Your experiences with fractured elbow repair?
September 4, 2010 4:31 PM   Subscribe

Two months ago I fell and fractured my right radial head. It's not healing, and surgery is now a possibility. Care to help me weigh my options?

The radial head is the bone that helps you extend and rotate your forearm. It's at the top of the forearm, next to the humerus. Mine is busted. It has not healed and is still symptomatic -- i.e., painful, unable to lift anything heavier than a coffee cup, hard to grasp and pinch things. My orthopedist referred me to a colleague for a second opinion. That appointment is later this month. I would like to be armed (sorry, that was terrible) with a little more information before I go in.

Assuming that surgery ultimately proves to be the answer, AFAIK there are three options. 1. Plate and screws. 2. Remove the fractured bone and replace it with a prosthetic (just like a knee or hip replacement). 3. Take out the fractured bone and don't replace it with anything. Here are my actual questions:

Have you (or has someone you love) had any of these procedures? Which one, and were you/they happy with the results? Any pros and cons you can share? Did you forego surgery in favor of something else? YANMD and I am not asking you what I should do. I am asking what YOU did and how it worked for YOU.

I am a woman in my early forties and right-handed. Typing and writing are comfortable, but almost nothing else is. My first choice would be no surgery at all, thank you very much, but the continued pain and lack of healing make me think that this might be the way to go. I just want to be a little bit better informed before I commit.
posted by That's Numberwang! to Health & Fitness (3 answers total)
I am a left-handed woman in my early forties. I broke my left radial head in a bike accident in the summer of 2009. Your symptoms sound like mine in the first two weeks after the accident. But after a month I was feeling much better, so your experience does sound a bit anomalous. (I did do some exercises prescribed by my physical therapist sister, but I don't think they were the tipping point in terms of my recovery.) So the point of this post is to affirm that yes, it sounds like you are not healing. However, I would suggest exploring the physical therapy options before opting for surgery. My arm is still twing-y but the combination of pilates and the sister-prescribed exercises has really worked wonders. Maybe try physical therapy before going under the knife.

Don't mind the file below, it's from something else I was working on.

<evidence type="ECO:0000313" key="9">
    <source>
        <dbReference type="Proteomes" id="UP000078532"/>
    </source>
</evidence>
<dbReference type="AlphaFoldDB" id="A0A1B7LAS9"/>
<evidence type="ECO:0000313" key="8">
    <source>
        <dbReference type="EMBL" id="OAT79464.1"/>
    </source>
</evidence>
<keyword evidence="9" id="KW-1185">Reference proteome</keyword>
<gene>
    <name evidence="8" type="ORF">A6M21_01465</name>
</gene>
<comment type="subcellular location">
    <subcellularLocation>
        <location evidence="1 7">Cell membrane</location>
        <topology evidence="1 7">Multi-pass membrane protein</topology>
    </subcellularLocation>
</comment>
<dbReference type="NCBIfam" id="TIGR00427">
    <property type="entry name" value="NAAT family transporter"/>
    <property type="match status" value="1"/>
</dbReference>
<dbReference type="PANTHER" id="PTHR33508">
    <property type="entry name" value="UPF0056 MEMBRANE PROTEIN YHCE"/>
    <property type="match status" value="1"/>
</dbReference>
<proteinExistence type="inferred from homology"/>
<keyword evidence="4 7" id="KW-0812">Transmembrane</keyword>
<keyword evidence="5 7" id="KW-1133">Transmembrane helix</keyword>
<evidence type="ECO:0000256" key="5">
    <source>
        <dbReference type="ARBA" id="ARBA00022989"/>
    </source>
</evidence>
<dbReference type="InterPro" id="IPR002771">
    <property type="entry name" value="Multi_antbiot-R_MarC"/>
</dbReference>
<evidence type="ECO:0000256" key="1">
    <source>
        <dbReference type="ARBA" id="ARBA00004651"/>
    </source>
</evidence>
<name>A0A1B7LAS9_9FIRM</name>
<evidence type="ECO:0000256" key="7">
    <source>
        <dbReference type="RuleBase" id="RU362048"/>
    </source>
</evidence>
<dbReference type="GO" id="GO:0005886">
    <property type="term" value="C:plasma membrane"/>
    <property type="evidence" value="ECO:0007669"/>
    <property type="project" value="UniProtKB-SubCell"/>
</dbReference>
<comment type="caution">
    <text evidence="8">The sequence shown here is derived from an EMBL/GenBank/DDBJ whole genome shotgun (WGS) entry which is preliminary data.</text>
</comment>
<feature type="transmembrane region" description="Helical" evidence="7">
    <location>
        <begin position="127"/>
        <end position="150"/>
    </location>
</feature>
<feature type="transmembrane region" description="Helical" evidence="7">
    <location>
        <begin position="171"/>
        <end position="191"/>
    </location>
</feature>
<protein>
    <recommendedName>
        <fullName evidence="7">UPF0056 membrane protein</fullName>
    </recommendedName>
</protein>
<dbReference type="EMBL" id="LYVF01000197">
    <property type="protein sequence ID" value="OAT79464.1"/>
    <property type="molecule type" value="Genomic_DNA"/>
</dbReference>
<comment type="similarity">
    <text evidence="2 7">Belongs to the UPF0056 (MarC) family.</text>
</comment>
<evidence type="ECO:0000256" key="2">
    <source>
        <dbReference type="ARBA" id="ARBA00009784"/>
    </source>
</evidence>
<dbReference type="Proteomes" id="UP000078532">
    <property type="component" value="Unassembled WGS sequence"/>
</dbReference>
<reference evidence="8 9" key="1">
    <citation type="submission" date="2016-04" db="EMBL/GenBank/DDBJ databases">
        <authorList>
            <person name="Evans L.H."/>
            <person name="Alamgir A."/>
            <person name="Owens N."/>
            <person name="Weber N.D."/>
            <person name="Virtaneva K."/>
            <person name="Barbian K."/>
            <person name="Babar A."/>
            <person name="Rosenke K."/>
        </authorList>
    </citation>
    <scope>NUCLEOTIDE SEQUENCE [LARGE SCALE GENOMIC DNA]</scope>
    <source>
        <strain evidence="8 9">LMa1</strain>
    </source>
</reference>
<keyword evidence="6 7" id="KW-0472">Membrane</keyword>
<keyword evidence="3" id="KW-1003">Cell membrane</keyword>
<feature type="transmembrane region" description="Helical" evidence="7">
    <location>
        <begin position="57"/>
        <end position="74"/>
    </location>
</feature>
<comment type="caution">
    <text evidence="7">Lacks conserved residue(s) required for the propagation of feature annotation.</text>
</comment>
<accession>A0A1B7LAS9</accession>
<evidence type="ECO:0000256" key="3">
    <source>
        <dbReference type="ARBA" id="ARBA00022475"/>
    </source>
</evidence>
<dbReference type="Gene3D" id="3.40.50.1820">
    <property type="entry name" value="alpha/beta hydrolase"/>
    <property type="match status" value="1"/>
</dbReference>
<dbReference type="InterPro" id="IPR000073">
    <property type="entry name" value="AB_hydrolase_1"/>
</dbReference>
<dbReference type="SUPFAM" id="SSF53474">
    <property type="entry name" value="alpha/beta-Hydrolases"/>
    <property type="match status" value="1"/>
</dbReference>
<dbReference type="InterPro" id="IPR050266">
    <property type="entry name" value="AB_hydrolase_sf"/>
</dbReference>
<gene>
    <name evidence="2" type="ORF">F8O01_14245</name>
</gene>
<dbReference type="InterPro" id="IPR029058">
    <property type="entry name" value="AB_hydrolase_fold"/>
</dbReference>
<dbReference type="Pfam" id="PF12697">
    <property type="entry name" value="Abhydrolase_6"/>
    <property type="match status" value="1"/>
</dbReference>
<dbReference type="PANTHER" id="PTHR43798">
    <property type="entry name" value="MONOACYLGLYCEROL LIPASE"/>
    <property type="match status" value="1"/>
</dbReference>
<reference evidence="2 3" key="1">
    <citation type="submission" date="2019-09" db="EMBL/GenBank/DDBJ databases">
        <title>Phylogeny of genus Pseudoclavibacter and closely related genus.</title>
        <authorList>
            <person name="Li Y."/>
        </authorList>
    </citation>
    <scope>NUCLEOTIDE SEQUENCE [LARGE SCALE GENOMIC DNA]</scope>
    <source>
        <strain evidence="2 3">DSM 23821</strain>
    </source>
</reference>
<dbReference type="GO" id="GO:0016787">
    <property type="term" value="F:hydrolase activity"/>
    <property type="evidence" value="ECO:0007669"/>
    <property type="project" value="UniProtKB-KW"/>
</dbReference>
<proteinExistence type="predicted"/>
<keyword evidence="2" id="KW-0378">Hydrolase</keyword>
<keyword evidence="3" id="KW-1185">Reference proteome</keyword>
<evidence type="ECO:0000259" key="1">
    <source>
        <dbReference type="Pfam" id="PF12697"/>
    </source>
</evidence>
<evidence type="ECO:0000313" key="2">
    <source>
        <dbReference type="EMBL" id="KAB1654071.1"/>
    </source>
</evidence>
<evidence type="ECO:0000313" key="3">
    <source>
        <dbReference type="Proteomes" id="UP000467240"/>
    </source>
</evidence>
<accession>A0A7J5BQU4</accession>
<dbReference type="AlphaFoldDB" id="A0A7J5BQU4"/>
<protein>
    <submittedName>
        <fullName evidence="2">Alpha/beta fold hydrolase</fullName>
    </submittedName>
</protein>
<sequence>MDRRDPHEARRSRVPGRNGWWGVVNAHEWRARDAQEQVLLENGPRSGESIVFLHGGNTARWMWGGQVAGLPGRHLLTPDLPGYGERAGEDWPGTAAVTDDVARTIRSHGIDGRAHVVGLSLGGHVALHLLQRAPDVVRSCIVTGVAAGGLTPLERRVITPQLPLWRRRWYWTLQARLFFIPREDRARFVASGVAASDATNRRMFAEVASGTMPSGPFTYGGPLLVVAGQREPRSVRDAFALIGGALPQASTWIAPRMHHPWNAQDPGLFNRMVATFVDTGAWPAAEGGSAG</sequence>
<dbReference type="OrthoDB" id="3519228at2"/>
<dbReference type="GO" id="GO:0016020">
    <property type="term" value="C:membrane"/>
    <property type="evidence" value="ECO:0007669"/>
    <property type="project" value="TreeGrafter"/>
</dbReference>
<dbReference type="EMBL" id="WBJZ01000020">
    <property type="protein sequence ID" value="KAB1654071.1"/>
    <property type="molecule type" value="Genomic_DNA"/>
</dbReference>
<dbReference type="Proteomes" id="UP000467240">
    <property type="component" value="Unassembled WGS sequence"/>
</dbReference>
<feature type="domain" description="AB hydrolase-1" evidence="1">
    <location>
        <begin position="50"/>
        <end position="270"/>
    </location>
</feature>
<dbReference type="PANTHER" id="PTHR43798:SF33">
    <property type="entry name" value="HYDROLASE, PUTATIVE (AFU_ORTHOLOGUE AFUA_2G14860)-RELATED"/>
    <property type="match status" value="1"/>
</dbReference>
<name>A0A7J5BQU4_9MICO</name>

posted by Morpeth at 4:53 PM on September 4, 2010

Best answer: My husband, who is right-handed and in his early thirties, shattered his right radial head in a fall on an icy sidewalk at the beginning of 2007. Surgery was not optional. The doctor said that once they had him opened up, if the pieces could be put back together, they would try to do that, since he preferred not to have the replacement if that were possible; but they could not, so they gave him the prosthetic, which is chrome and stainless steel. Then he had physical therapy for three months after.

He had normal use of it again immediately. The doctor told him that recovering about 80% of your range of motion is the norm, but YMMV. My husband says if you get the replacement, you should do the physical therapy diligently and also exercise it yourself as much as you can, which you can begin doing right after the surgery. He is double-jointed and regained his full range of motion.

He says anything requiring too much grip strength is still an issue - he does tend to favor his left arm/hand for opening cans and jars, for instance - and anything requiring too much weight-bearing, like push-ups, he can't do as much of as he used to be able to. In bad weather it will ache, and occasionally it "pinches from the inside" (he says it's like the tissue gets caught in the joint for a second?). Otherwise it does not cause him pain or trouble - it just makes him feel a little older than he actually is!

Overall he is very happy with how it turned out and he says given his circumstances, it's the best possible outcome he could have achieved. We both hope whatever you end up doing turns out well for you, too.
posted by flex at 6:15 PM on September 4, 2010 [1 favorite]

My aunt broke her left radius and ulna in a bike accident. She shattered both bones and the proximal end of her radius was effected. She ended up having surgery with plates and screws inserted to stabilize the mess. Her recovery went very well but she is still unable to supinate (meaning she cannot rotate her left arm clockwise from a palm down to a palm up position). I'm not sure if this would apply to you given that it sounds like my aunt's injuries were more extensive, but it would be good to discuss your future range of motion with the three options.
posted by Mouse Army at 6:18 PM on September 4, 2010

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